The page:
Book 6: Bone Cold-Alive Series
If there was one thing that amused Jefferson Bo Bailey above all else, it was the myth that rock stars had, well, rocky starts. Tales of hardship, estrangement, and abuse abounded in the rock world, almost as if you couldn’t be successful until you’d done time on the unlucky side of life. It was a theory that held for his four fellow band members of Bone Cold—Alive, but it had never meant a thing to him.
Bo Bailey was, as his mother reminded him every time he saw her, a “blessed” child. That he was taller than she was by a foot and closer to forty than thirty made no difference. He was her baby boy. His three older brothers teased him about that and, as none of them were particularly successful in their chosen careers—particularly in light of his success—they were also quite jealous. But that hadn’t come about until he was grown and on the top of the charts and the front of the tabloids. Before that, during his happy childhood which, despite the grousing, he did remember fondly, he was the one they blamed everything on and used for target practice. Need to train the dogs for raccoon hunting? Send Bo out in the fields with a skin. See if the dogs can find him. No need for an automatic thrower for skeet practice in preparation for dove season. Just set Bo at the back of the big pond and tell him to heave them up there.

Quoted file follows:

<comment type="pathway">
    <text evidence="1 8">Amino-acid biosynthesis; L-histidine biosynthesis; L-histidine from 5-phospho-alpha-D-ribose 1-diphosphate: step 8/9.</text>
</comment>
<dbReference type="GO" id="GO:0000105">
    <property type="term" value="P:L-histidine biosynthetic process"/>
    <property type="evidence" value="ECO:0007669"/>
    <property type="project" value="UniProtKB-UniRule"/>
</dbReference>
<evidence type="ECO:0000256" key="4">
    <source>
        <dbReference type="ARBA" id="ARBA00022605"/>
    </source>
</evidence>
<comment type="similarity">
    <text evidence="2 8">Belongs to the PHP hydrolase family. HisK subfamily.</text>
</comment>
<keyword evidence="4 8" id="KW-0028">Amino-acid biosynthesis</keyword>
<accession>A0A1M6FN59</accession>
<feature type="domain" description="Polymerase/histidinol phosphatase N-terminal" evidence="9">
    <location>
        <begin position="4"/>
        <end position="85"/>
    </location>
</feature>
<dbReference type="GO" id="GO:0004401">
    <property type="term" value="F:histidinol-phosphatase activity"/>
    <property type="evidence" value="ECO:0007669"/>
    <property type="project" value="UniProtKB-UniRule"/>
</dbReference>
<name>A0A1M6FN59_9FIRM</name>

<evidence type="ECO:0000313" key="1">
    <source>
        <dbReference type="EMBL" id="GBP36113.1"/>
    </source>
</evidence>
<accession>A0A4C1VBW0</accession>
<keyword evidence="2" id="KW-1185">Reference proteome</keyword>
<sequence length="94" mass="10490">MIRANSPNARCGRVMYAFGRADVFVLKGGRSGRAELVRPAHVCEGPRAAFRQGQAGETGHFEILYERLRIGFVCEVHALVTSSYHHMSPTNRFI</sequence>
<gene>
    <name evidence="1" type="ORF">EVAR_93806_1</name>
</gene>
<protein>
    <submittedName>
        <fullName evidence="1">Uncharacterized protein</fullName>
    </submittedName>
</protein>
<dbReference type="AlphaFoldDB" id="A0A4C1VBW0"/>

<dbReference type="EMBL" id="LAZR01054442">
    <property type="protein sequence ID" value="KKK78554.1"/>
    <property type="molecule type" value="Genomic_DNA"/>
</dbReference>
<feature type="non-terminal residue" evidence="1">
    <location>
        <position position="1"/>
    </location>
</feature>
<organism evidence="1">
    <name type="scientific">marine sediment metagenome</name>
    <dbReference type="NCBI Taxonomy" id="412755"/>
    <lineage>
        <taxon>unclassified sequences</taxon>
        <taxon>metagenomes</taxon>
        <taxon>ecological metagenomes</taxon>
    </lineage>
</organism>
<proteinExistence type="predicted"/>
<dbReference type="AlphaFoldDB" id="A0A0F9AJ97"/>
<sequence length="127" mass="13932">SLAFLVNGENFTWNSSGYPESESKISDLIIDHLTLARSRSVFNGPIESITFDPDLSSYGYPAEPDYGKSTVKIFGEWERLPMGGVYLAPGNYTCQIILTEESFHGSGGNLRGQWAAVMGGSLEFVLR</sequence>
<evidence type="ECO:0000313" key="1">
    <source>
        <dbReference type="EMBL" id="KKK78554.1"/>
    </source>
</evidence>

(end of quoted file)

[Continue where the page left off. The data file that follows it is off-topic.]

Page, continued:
His mother ruled the house with a “boys will be boys” attitude, and his father was determined his sons would all grow up to be “real men.” But when his grandfather offered to rescue him one afternoon if he’d give the harmonica a try, Bo didn’t say no. He drew the line at his great-aunt’s accordion and regretted it yet. Not that he couldn’t pick it up. Still… small favors had sat him beside an elderly cousin at a dreaded family reunion and he’d inherited the banjo he’d learned to play when he was ten.
So walking into a New Orleans French Quarter club when he was twenty-one and fresh off his junior year in college (the only member of the band with any real claim to higher education, never mind he didn’t finish the degree), and finding T, C, and Ron playing there, was all the opportunity he needed. He put the harmonica to his mouth—the banjo still belonging to the cousin and being a bit cumbersome for his pockets anyway—and joined them from the audience. By the end of the night, he had a place in the band. His harmonica got him the job; his bass voice, with a range to pull shivers from the listener, secured it for him. Three years later, he was part of the number one single on the rock and pop charts.
He never looked back, although he bought his brothers a pair of fine coonhounds and a new rifle apiece. His mother he set up in the house she’d always lusted after, and his dad had the finest tractor in the county. He made sure his grandfather’s grave was carefully tended and then, confident he’d done what he could, Bo finally left home.